YHWH the true God had far more reasons to be angry with Israel. In the book of Isaiah he foretells the destruction of the temple and in chapter 1, he reveals the underlying causes of that destruction. To the people of Isaiah’s day, it was unthinkable that the wrath of God should fall on them because far as outward religious observance was concerned, the people of Isaiah’s day appear to have been very conscientious. And yet in Isaiah 1:5, God describes Israel as a sick man: ‘The whole head is sick, and the whole heart is faint,’ and in the next verse the nation is portrayed as a man who has been beaten to within an inch of his life by the chastisement of God: ‘From the sole of the foot even to the head, no soundness is in it; only a wound and a stripe and a fresh blow; they have not been closed, nor bound up; nor was it softened with oil.’

The nation was, as Isaiah outs it in verse 4, ‘heavy with iniquity.’ In spite of their religiosity they had ‘scorned the Holy One of Israel.’ Even farm animals had more sense than God’s people: ‘The ox knows his owner, and the ass his master's manger, but Israel does not know; My people have not understood’ (Isaiah 1:3).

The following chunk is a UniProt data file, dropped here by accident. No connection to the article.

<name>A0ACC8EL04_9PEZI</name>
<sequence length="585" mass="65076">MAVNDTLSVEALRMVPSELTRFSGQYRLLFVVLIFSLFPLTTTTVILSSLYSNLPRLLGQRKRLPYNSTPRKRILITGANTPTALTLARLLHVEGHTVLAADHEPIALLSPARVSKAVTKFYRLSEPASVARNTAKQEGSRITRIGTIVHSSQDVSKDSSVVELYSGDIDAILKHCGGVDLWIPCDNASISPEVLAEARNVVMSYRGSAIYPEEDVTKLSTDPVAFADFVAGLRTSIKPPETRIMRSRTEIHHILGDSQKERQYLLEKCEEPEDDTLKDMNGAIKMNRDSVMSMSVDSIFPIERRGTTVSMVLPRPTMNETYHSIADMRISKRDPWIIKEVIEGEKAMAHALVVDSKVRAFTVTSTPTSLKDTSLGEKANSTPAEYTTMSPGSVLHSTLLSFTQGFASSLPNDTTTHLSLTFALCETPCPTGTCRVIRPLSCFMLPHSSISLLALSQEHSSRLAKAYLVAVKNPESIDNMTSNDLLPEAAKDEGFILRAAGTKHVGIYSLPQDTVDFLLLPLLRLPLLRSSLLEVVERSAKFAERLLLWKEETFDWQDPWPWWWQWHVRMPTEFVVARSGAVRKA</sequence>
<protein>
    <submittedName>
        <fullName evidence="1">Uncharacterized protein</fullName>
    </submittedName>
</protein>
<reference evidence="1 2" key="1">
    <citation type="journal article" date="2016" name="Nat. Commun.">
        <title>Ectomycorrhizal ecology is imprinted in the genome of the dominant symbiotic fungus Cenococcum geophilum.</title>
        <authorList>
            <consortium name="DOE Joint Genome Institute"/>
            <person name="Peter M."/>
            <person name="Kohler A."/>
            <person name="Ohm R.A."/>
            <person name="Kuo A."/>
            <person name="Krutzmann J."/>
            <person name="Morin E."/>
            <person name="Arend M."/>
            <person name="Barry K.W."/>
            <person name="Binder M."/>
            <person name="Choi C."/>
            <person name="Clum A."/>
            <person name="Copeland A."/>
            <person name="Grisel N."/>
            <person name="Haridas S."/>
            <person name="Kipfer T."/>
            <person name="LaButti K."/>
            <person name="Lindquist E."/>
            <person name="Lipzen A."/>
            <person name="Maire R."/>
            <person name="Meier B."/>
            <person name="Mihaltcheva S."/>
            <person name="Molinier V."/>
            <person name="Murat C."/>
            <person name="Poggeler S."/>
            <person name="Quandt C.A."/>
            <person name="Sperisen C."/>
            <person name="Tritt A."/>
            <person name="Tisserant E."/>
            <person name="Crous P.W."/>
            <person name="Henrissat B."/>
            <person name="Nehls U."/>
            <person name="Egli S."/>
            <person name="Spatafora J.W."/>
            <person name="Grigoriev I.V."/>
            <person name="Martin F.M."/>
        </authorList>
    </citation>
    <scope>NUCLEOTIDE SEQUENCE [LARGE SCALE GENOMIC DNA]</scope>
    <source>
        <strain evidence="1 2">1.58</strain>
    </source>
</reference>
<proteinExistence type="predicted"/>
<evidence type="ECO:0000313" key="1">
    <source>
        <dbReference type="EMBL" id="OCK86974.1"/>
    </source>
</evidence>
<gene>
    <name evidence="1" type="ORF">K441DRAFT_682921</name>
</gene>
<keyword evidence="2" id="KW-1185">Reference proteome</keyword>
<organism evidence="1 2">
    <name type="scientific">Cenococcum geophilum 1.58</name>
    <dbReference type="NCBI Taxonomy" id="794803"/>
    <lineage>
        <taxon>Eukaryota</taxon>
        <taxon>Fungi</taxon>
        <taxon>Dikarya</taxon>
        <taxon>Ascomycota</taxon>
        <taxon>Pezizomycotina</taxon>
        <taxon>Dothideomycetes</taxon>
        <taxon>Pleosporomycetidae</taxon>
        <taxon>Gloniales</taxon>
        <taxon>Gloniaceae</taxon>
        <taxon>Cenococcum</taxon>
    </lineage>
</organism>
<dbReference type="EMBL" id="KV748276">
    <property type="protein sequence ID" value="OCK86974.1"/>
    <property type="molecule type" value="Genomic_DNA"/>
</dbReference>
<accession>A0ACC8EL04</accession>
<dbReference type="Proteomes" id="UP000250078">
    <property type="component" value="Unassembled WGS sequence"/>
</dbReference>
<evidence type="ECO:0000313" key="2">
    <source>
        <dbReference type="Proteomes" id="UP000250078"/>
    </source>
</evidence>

But instead of bringing immediate judgement on Israel, God called the people to reason together with him. If they would respond and listen to their God their sins, which were like indelible scarlet, would become as white as snow. The Bible is the only religious document to call people to ‘reason.’ Job wanted to reason with God (Job 13:3) but when God showed up Job was reduced to silence. Israel didn’t answer God’s invitation and as a result Jerusalem and the temple were destroyed and the nation experienced an exile from which it has not yet recovered.